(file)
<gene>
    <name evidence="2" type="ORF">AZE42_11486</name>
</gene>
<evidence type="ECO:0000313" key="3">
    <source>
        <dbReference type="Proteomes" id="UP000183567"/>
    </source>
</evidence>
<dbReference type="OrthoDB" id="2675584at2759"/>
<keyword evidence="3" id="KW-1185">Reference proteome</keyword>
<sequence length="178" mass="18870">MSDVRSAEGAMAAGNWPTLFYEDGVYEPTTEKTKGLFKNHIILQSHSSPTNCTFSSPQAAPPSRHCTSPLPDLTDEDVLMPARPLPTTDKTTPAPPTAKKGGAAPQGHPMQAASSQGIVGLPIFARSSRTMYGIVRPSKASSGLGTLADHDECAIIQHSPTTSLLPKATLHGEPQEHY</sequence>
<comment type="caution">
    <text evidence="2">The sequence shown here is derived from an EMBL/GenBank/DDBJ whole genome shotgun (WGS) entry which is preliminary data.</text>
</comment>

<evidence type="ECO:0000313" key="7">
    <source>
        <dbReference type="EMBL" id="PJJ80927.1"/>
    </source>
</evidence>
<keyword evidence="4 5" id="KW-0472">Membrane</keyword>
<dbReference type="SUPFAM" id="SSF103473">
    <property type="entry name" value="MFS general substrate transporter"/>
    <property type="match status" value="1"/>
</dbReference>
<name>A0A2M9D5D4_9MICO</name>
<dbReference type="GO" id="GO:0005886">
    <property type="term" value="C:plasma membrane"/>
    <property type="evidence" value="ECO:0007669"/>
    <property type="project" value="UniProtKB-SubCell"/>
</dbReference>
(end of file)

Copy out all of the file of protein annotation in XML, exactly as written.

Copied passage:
<gene>
    <name evidence="2" type="ORF">AZE42_11486</name>
</gene>
<evidence type="ECO:0000313" key="3">
    <source>
        <dbReference type="Proteomes" id="UP000183567"/>
    </source>
</evidence>
<dbReference type="OrthoDB" id="2675584at2759"/>
<keyword evidence="3" id="KW-1185">Reference proteome</keyword>
<sequence length="178" mass="18870">MSDVRSAEGAMAAGNWPTLFYEDGVYEPTTEKTKGLFKNHIILQSHSSPTNCTFSSPQAAPPSRHCTSPLPDLTDEDVLMPARPLPTTDKTTPAPPTAKKGGAAPQGHPMQAASSQGIVGLPIFARSSRTMYGIVRPSKASSGLGTLADHDECAIIQHSPTTSLLPKATLHGEPQEHY</sequence>
<comment type="caution">
    <text evidence="2">The sequence shown here is derived from an EMBL/GenBank/DDBJ whole genome shotgun (WGS) entry which is preliminary data.</text>
</comment>

<evidence type="ECO:0000313" key="7">
    <source>
        <dbReference type="EMBL" id="PJJ80927.1"/>
    </source>
</evidence>
<keyword evidence="4 5" id="KW-0472">Membrane</keyword>
<dbReference type="SUPFAM" id="SSF103473">
    <property type="entry name" value="MFS general substrate transporter"/>
    <property type="match status" value="1"/>
</dbReference>
<name>A0A2M9D5D4_9MICO</name>
<dbReference type="GO" id="GO:0005886">
    <property type="term" value="C:plasma membrane"/>
    <property type="evidence" value="ECO:0007669"/>
    <property type="project" value="UniProtKB-SubCell"/>
</dbReference>